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What Do You Know About A Day In The Life Of A Private School Teacher?

The CBSE has recently asked schools to list out duties for academic staff.

What Do You Know About A Day In The Life Of A Private School Teacher?
| Saahil
What Do You Know About A Day In The Life Of A Private School Teacher?
outlookindia.com
2016-10-14T14:50:01+05:30

Some private school teachers say the only thing that is not expected of them by the management is gate-keeping.

Before you accuse teachers of hyperbole, hear this: The CBSE will soon ask 1,600 private schools in Delhi to list out what exactly are teachers’ duties, reported Hindustan Times.

It is aimed at curbing non-academic duties that teachers are assigned to, even among the so-called ‘top schools’ who could actually do with hiring some staff to reduce the burden on teachers.

So, what is it like to be a teacher at a posh school in the city? You have no idea how gratifying it can be.

Our protagonist is a she, because there are hardly any males around in schools ready to work for peanuts. It is taken for granted in India that a woman’s salary is supplementary income, isn’t it?

-- There is nothing pleasurable than waking up without being woken up. But she hasn’t known that pleasure for long. Her day begins at 5 a.m. She needs to ready her son for school. She bathes, cooks while grappling with the sari, her uniform, while rubbernecking at the wall clock multiple times. And then bolts for school at 7 a.m after planting a quick goodbye kiss on her son’s cheek while on the go. She sits in an auto grasping her wrist watch as if trying to hold back the minute needle.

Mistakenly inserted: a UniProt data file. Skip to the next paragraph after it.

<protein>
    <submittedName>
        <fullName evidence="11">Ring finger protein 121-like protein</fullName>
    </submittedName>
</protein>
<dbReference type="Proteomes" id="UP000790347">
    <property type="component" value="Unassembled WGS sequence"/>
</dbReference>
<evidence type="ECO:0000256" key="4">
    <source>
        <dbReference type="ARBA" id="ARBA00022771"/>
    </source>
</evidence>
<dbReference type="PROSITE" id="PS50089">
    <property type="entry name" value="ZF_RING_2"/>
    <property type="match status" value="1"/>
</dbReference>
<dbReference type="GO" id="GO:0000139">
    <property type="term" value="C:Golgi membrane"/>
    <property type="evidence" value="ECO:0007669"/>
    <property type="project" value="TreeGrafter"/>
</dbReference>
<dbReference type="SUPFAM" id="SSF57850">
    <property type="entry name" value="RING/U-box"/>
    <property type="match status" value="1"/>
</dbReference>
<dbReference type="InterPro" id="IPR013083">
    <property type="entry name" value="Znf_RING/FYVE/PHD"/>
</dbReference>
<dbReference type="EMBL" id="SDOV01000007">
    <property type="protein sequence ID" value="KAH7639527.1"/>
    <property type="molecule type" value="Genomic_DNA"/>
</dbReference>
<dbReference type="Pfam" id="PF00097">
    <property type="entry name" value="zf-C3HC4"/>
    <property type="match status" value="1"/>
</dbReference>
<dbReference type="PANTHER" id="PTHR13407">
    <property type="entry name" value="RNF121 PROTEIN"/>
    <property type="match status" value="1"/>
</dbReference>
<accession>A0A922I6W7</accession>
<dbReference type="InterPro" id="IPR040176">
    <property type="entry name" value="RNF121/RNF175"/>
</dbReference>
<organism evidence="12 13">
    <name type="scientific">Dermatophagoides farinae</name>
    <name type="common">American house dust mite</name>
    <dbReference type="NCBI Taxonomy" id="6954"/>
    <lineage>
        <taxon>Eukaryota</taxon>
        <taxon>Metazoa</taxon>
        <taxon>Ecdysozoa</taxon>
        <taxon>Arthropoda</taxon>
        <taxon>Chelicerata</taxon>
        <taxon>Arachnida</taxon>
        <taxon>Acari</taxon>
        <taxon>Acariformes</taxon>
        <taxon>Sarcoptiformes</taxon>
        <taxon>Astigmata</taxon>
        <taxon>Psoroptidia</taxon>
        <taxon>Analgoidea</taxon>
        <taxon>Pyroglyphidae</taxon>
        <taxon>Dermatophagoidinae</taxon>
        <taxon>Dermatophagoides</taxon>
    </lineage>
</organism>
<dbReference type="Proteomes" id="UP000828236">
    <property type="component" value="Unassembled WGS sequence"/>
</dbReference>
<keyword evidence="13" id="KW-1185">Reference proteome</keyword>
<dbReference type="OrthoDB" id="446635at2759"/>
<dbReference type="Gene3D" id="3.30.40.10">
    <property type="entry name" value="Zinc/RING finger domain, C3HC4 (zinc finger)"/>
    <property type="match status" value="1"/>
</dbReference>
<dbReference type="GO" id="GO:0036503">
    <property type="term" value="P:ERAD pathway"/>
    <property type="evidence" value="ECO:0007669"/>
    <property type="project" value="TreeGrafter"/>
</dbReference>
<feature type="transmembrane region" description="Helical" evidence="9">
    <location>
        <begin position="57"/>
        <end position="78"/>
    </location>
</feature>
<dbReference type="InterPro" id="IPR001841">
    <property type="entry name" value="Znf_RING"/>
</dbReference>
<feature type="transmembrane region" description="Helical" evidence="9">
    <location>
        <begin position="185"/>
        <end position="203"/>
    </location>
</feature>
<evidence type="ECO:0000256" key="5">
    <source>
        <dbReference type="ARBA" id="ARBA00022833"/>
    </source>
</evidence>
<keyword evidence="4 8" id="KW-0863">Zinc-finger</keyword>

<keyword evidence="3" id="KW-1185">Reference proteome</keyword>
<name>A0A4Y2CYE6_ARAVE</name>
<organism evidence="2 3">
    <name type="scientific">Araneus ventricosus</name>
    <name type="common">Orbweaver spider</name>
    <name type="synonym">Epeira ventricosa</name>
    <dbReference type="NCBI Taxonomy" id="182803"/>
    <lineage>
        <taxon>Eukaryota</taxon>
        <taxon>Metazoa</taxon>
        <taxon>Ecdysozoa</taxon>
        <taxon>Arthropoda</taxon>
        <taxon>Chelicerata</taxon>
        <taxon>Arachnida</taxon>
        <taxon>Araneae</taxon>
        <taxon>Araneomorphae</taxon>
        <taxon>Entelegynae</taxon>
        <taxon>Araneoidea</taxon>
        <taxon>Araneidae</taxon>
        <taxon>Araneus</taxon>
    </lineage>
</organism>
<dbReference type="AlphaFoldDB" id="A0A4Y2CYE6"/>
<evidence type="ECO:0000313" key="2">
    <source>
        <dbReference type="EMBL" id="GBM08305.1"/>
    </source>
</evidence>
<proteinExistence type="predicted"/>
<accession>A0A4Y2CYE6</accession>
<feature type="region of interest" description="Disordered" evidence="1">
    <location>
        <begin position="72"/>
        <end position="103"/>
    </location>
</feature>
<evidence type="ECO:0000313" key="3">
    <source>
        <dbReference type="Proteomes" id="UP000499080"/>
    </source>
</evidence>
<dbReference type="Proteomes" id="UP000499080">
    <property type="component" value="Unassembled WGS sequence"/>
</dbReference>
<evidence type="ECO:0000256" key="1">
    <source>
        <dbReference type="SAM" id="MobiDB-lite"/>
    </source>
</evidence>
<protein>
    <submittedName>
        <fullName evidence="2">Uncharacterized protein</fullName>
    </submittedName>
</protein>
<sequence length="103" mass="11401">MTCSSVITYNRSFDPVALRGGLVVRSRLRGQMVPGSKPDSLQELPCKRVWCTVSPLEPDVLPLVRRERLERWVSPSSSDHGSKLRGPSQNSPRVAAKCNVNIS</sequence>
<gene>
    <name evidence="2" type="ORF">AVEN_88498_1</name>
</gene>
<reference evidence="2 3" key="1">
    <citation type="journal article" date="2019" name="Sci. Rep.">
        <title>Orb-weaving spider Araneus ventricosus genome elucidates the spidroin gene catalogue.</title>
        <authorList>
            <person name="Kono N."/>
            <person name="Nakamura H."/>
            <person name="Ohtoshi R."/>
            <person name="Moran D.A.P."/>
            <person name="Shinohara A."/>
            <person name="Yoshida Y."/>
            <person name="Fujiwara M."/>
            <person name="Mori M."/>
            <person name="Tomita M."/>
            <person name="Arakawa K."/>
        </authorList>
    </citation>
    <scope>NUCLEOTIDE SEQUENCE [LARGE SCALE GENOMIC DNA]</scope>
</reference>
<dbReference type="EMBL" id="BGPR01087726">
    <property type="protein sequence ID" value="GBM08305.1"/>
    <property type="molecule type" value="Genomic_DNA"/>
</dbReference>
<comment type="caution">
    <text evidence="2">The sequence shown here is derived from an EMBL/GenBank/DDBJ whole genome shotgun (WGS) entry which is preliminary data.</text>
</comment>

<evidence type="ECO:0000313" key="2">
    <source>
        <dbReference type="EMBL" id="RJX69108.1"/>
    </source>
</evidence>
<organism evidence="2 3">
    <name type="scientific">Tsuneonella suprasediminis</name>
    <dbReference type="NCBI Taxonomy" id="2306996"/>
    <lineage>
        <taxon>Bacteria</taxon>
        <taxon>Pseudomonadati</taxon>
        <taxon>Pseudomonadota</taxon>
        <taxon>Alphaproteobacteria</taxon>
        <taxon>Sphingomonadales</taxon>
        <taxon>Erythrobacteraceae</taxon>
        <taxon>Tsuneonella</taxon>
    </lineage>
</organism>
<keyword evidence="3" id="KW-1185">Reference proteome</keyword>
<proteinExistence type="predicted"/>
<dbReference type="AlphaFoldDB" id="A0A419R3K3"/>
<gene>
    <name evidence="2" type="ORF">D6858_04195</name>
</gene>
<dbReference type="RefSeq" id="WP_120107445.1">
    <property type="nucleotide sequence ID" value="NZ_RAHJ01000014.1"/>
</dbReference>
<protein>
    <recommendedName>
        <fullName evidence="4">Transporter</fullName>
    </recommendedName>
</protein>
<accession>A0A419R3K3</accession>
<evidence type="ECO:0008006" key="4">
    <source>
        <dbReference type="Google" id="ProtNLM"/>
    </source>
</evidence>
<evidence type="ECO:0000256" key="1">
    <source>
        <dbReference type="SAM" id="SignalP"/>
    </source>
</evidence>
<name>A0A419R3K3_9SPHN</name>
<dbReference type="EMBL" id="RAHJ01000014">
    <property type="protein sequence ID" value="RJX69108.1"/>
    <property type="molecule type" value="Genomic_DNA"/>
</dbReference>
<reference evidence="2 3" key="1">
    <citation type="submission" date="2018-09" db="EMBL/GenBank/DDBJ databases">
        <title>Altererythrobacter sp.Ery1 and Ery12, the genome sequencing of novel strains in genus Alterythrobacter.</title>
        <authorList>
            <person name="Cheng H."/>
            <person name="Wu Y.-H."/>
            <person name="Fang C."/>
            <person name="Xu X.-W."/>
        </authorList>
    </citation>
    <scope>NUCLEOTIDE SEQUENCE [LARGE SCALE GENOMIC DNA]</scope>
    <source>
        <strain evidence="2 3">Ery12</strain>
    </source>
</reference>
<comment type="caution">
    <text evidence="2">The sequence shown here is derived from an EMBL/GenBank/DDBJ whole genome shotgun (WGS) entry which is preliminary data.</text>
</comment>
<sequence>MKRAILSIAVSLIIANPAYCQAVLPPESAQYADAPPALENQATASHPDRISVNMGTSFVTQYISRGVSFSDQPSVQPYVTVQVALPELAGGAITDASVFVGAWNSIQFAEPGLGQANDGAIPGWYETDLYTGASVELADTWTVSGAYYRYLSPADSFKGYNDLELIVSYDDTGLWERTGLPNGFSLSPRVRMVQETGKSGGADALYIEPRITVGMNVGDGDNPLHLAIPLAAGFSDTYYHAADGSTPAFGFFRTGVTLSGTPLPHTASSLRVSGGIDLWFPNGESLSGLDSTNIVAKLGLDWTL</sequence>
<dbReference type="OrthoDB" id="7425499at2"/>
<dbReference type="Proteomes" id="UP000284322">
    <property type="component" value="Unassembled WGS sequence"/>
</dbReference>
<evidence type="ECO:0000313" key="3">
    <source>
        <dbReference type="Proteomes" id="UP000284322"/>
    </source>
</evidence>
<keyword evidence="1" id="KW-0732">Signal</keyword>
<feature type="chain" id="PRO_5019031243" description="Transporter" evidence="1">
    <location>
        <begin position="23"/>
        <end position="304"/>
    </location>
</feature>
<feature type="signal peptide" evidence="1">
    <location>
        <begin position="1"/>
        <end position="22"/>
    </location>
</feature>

-- At 7:30 a.m, she manages to sign in without getting marked ‘late’ and her day officially begins. The next task at hand is getting schoolchildren in line for the morning assembly, making sure that Ramu isn’t clipping Shamu around the ear.

-- Then the grueling class hours begin, back to back to back… Teaching seven classes of thirty-five minutes each and standing throughout because she is not allowed to sit. She begins hanging on the hip, sometimes folding up her leg like a crane, to beat cramps inching up her calf. Welcome varicose veins. Finally, the bell rings for lunch.

-- You would think that she’s earned her bit of rest now. Not quite. After gulping down her lunch in five minutes she is back, marching down corridors and policing classrooms, making sure that no hanky-panky goes on during the next half hour until classes resume.

--There are two more classes to go, or all three if she is unlucky and has to fill in for an absentee teacher. By the time the kids’ day has ended around 2:45 p.m. she makes her way to the bus too, but not for home.

You see, she has ‘bus duty’ now. It involves taking a long and circuitous route around Delhi and to the localities of all the students on the route who she makes sure get home safely. Now that all of the rigmarole is done with, she finally gets home at 5:30 p.m. to her son and family.

However, the way this is going you probably know it is not over yet. Now, she has worksheets and answer papers to go through, unit test papers, assignments and filling in mark-sheets where she has to meticulously note down each student’s grades. 

Then students start calling in for doubts and parents start calling for advice and dope on their children. In the middle of all of this, she hasn’t had the time to even have a quiet word with her 4-year-old son.  

And it is witching hours and she has already banged her head five times on the table while nodding off.

Oh, and if we haven’t mentioned, this is a normal day-in-the-life for her. Seminars, exhibitions, science projects may come up with extra pressure on her to prepare students. Then there are parent-teacher meetings, where the ‘parent is god’ and cannot be messed with.  

Illustrations by Saahil 

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